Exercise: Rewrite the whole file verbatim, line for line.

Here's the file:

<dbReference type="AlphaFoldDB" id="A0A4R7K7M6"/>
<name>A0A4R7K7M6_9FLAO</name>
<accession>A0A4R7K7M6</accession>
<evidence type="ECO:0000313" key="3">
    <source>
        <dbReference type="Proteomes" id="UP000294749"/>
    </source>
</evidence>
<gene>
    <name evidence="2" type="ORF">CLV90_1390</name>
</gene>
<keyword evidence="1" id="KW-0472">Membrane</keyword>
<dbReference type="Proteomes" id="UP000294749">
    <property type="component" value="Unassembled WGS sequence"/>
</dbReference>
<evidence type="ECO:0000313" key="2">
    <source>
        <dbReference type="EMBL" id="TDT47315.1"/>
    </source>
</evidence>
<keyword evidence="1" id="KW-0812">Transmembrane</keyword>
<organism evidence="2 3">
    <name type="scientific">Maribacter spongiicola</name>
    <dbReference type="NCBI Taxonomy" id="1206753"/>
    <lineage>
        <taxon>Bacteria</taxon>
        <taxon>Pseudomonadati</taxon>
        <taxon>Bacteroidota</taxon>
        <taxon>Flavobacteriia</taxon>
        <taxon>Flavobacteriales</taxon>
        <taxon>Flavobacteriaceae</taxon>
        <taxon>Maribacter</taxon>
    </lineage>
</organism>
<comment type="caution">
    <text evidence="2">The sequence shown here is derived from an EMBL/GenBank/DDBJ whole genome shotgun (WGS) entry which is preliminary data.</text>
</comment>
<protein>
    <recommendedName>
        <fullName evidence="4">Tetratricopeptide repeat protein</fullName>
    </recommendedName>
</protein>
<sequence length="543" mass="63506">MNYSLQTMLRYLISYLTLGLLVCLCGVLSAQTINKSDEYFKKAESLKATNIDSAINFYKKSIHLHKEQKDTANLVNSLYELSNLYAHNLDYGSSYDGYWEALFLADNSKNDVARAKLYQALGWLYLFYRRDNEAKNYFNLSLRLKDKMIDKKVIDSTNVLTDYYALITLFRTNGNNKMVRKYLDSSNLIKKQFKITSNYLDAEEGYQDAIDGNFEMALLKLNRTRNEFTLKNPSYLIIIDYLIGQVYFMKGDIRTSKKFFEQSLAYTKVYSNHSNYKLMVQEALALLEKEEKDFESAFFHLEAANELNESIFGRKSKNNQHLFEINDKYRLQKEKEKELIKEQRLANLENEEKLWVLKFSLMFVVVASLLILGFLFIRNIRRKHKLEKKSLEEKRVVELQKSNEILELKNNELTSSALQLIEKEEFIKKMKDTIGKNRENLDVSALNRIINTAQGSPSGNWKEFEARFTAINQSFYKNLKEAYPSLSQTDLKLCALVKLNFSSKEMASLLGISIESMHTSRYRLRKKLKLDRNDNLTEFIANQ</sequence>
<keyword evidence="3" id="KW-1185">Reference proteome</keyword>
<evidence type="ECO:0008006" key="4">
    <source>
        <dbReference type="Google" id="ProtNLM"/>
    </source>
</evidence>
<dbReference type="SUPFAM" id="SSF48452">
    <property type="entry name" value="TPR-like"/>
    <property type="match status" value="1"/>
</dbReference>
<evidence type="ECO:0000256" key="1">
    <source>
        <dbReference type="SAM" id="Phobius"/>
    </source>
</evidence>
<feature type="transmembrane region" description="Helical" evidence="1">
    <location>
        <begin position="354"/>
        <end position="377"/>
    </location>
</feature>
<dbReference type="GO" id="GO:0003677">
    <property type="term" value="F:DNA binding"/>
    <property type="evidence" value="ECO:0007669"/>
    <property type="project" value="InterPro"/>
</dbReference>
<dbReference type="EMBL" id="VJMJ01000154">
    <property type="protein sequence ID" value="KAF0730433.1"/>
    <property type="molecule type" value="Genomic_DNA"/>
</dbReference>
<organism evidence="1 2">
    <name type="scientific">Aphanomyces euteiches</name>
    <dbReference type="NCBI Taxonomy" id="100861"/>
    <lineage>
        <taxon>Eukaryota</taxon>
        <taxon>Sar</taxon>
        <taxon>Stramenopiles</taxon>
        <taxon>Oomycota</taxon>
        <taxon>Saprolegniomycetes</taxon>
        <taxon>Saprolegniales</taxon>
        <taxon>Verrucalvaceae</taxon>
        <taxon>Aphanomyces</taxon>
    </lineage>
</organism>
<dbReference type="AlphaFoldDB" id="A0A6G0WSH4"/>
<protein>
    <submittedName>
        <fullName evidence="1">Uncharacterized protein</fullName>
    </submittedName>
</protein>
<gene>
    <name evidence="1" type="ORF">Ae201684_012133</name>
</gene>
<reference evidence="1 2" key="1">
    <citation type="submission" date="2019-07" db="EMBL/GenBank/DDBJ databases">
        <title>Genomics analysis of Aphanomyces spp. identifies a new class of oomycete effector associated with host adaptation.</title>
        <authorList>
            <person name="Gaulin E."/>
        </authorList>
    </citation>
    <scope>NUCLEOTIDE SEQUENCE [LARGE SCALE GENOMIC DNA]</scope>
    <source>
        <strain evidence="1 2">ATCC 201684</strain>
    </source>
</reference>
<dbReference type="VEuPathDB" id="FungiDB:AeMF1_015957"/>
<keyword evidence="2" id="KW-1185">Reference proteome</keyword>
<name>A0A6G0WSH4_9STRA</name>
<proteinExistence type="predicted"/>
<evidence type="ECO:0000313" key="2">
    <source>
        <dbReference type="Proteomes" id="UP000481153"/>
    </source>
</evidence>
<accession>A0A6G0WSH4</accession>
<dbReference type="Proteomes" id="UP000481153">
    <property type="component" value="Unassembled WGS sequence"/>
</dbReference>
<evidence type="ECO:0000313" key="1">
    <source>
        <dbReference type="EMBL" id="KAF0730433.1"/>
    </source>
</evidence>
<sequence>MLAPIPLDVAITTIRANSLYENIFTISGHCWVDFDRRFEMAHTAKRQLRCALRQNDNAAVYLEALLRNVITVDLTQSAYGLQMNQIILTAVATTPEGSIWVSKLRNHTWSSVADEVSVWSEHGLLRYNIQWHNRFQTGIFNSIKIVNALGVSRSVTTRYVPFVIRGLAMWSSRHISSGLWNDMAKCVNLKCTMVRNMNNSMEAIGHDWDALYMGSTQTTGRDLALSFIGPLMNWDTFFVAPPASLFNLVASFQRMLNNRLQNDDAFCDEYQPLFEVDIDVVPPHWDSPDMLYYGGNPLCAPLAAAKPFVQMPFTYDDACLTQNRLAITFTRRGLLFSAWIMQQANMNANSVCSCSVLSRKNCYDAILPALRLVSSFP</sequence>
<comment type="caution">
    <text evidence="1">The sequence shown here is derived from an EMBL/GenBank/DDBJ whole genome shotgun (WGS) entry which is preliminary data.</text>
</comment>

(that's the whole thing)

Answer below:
<dbReference type="AlphaFoldDB" id="A0A4R7K7M6"/>
<name>A0A4R7K7M6_9FLAO</name>
<accession>A0A4R7K7M6</accession>
<evidence type="ECO:0000313" key="3">
    <source>
        <dbReference type="Proteomes" id="UP000294749"/>
    </source>
</evidence>
<gene>
    <name evidence="2" type="ORF">CLV90_1390</name>
</gene>
<keyword evidence="1" id="KW-0472">Membrane</keyword>
<dbReference type="Proteomes" id="UP000294749">
    <property type="component" value="Unassembled WGS sequence"/>
</dbReference>
<evidence type="ECO:0000313" key="2">
    <source>
        <dbReference type="EMBL" id="TDT47315.1"/>
    </source>
</evidence>
<keyword evidence="1" id="KW-0812">Transmembrane</keyword>
<organism evidence="2 3">
    <name type="scientific">Maribacter spongiicola</name>
    <dbReference type="NCBI Taxonomy" id="1206753"/>
    <lineage>
        <taxon>Bacteria</taxon>
        <taxon>Pseudomonadati</taxon>
        <taxon>Bacteroidota</taxon>
        <taxon>Flavobacteriia</taxon>
        <taxon>Flavobacteriales</taxon>
        <taxon>Flavobacteriaceae</taxon>
        <taxon>Maribacter</taxon>
    </lineage>
</organism>
<comment type="caution">
    <text evidence="2">The sequence shown here is derived from an EMBL/GenBank/DDBJ whole genome shotgun (WGS) entry which is preliminary data.</text>
</comment>
<protein>
    <recommendedName>
        <fullName evidence="4">Tetratricopeptide repeat protein</fullName>
    </recommendedName>
</protein>
<sequence length="543" mass="63506">MNYSLQTMLRYLISYLTLGLLVCLCGVLSAQTINKSDEYFKKAESLKATNIDSAINFYKKSIHLHKEQKDTANLVNSLYELSNLYAHNLDYGSSYDGYWEALFLADNSKNDVARAKLYQALGWLYLFYRRDNEAKNYFNLSLRLKDKMIDKKVIDSTNVLTDYYALITLFRTNGNNKMVRKYLDSSNLIKKQFKITSNYLDAEEGYQDAIDGNFEMALLKLNRTRNEFTLKNPSYLIIIDYLIGQVYFMKGDIRTSKKFFEQSLAYTKVYSNHSNYKLMVQEALALLEKEEKDFESAFFHLEAANELNESIFGRKSKNNQHLFEINDKYRLQKEKEKELIKEQRLANLENEEKLWVLKFSLMFVVVASLLILGFLFIRNIRRKHKLEKKSLEEKRVVELQKSNEILELKNNELTSSALQLIEKEEFIKKMKDTIGKNRENLDVSALNRIINTAQGSPSGNWKEFEARFTAINQSFYKNLKEAYPSLSQTDLKLCALVKLNFSSKEMASLLGISIESMHTSRYRLRKKLKLDRNDNLTEFIANQ</sequence>
<keyword evidence="3" id="KW-1185">Reference proteome</keyword>
<evidence type="ECO:0008006" key="4">
    <source>
        <dbReference type="Google" id="ProtNLM"/>
    </source>
</evidence>
<dbReference type="SUPFAM" id="SSF48452">
    <property type="entry name" value="TPR-like"/>
    <property type="match status" value="1"/>
</dbReference>
<evidence type="ECO:0000256" key="1">
    <source>
        <dbReference type="SAM" id="Phobius"/>
    </source>
</evidence>
<feature type="transmembrane region" description="Helical" evidence="1">
    <location>
        <begin position="354"/>
        <end position="377"/>
    </location>
</feature>
<dbReference type="GO" id="GO:0003677">
    <property type="term" value="F:DNA binding"/>
    <property type="evidence" value="ECO:0007669"/>
    <property type="project" value="InterPro"/>
</dbReference>
<dbReference type="EMBL" id="VJMJ01000154">
    <property type="protein sequence ID" value="KAF0730433.1"/>
    <property type="molecule type" value="Genomic_DNA"/>
</dbReference>
<organism evidence="1 2">
    <name type="scientific">Aphanomyces euteiches</name>
    <dbReference type="NCBI Taxonomy" id="100861"/>
    <lineage>
        <taxon>Eukaryota</taxon>
        <taxon>Sar</taxon>
        <taxon>Stramenopiles</taxon>
        <taxon>Oomycota</taxon>
        <taxon>Saprolegniomycetes</taxon>
        <taxon>Saprolegniales</taxon>
        <taxon>Verrucalvaceae</taxon>
        <taxon>Aphanomyces</taxon>
    </lineage>
</organism>
<dbReference type="AlphaFoldDB" id="A0A6G0WSH4"/>
<protein>
    <submittedName>
        <fullName evidence="1">Uncharacterized protein</fullName>
    </submittedName>
</protein>
<gene>
    <name evidence="1" type="ORF">Ae201684_012133</name>
</gene>
<reference evidence="1 2" key="1">
    <citation type="submission" date="2019-07" db="EMBL/GenBank/DDBJ databases">
        <title>Genomics analysis of Aphanomyces spp. identifies a new class of oomycete effector associated with host adaptation.</title>
        <authorList>
            <person name="Gaulin E."/>
        </authorList>
    </citation>
    <scope>NUCLEOTIDE SEQUENCE [LARGE SCALE GENOMIC DNA]</scope>
    <source>
        <strain evidence="1 2">ATCC 201684</strain>
    </source>
</reference>
<dbReference type="VEuPathDB" id="FungiDB:AeMF1_015957"/>
<keyword evidence="2" id="KW-1185">Reference proteome</keyword>
<name>A0A6G0WSH4_9STRA</name>
<proteinExistence type="predicted"/>
<evidence type="ECO:0000313" key="2">
    <source>
        <dbReference type="Proteomes" id="UP000481153"/>
    </source>
</evidence>
<accession>A0A6G0WSH4</accession>
<dbReference type="Proteomes" id="UP000481153">
    <property type="component" value="Unassembled WGS sequence"/>
</dbReference>
<evidence type="ECO:0000313" key="1">
    <source>
        <dbReference type="EMBL" id="KAF0730433.1"/>
    </source>
</evidence>
<sequence>MLAPIPLDVAITTIRANSLYENIFTISGHCWVDFDRRFEMAHTAKRQLRCALRQNDNAAVYLEALLRNVITVDLTQSAYGLQMNQIILTAVATTPEGSIWVSKLRNHTWSSVADEVSVWSEHGLLRYNIQWHNRFQTGIFNSIKIVNALGVSRSVTTRYVPFVIRGLAMWSSRHISSGLWNDMAKCVNLKCTMVRNMNNSMEAIGHDWDALYMGSTQTTGRDLALSFIGPLMNWDTFFVAPPASLFNLVASFQRMLNNRLQNDDAFCDEYQPLFEVDIDVVPPHWDSPDMLYYGGNPLCAPLAAAKPFVQMPFTYDDACLTQNRLAITFTRRGLLFSAWIMQQANMNANSVCSCSVLSRKNCYDAILPALRLVSSFP</sequence>
<comment type="caution">
    <text evidence="1">The sequence shown here is derived from an EMBL/GenBank/DDBJ whole genome shotgun (WGS) entry which is preliminary data.</text>
</comment>